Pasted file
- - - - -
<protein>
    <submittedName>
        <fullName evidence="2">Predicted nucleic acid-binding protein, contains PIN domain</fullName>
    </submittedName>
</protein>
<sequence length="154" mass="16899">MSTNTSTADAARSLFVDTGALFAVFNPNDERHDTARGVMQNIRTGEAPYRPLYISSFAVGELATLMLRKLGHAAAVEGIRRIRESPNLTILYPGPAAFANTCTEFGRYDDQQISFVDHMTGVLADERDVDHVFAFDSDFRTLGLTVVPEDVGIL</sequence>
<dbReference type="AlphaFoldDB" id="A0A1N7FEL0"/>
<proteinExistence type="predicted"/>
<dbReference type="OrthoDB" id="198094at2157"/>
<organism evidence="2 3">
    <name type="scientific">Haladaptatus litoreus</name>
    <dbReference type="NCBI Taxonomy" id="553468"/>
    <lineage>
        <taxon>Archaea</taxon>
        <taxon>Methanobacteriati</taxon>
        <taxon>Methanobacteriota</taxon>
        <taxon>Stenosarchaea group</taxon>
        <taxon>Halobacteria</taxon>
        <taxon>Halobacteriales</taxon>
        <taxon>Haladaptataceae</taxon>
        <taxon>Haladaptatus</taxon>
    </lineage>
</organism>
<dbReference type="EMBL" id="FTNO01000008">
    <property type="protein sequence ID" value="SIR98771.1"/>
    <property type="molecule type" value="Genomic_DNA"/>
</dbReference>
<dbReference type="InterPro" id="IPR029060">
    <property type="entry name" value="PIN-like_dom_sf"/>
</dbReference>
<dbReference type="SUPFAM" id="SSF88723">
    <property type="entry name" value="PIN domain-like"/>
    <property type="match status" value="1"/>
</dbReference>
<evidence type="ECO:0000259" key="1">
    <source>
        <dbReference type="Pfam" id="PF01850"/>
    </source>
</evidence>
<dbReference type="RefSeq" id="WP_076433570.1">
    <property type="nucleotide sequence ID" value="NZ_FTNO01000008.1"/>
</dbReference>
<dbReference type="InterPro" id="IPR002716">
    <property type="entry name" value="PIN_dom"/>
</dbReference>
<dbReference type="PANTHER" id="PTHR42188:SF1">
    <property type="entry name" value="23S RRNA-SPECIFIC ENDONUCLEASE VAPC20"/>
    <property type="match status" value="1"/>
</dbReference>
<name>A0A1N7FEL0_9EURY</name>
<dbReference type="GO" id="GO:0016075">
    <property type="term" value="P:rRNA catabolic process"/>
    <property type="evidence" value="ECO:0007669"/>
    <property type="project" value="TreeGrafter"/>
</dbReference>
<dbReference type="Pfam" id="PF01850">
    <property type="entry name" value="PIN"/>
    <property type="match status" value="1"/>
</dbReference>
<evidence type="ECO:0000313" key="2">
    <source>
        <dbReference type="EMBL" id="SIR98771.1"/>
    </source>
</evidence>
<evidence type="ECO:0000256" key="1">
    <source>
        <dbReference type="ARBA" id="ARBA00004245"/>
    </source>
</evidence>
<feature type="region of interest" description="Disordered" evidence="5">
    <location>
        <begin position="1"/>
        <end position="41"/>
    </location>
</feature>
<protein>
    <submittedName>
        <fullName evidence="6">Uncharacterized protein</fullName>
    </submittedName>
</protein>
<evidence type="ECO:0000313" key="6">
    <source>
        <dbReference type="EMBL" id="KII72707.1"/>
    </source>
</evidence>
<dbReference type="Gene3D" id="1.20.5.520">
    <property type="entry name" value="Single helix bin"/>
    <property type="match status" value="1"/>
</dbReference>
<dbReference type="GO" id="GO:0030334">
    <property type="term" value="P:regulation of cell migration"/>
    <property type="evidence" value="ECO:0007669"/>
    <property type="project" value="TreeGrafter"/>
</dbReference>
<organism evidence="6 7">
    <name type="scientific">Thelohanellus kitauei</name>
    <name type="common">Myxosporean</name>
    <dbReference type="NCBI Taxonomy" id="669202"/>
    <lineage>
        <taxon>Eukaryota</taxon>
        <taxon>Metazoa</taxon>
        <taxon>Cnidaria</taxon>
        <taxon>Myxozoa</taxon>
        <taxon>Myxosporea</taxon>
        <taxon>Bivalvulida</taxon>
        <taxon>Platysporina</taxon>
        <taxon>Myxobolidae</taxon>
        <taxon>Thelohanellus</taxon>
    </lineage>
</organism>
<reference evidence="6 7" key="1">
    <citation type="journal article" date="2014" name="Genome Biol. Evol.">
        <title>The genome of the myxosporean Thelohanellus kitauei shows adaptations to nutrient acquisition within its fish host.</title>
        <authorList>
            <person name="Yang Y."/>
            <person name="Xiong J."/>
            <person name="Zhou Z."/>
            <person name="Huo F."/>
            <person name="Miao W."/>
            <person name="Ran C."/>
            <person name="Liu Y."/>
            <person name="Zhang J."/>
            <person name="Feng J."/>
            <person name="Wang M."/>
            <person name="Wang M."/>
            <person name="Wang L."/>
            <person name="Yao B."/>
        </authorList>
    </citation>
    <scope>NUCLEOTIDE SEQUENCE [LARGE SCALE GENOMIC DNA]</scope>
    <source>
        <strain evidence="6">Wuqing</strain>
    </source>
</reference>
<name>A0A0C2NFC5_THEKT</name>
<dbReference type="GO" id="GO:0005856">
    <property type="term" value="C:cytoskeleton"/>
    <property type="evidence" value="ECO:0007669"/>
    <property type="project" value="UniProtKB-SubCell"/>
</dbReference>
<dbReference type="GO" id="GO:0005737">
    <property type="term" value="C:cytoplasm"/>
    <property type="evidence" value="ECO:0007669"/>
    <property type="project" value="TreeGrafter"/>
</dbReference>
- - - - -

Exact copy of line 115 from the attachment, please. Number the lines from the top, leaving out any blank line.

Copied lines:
            <person name="Yang Y."/>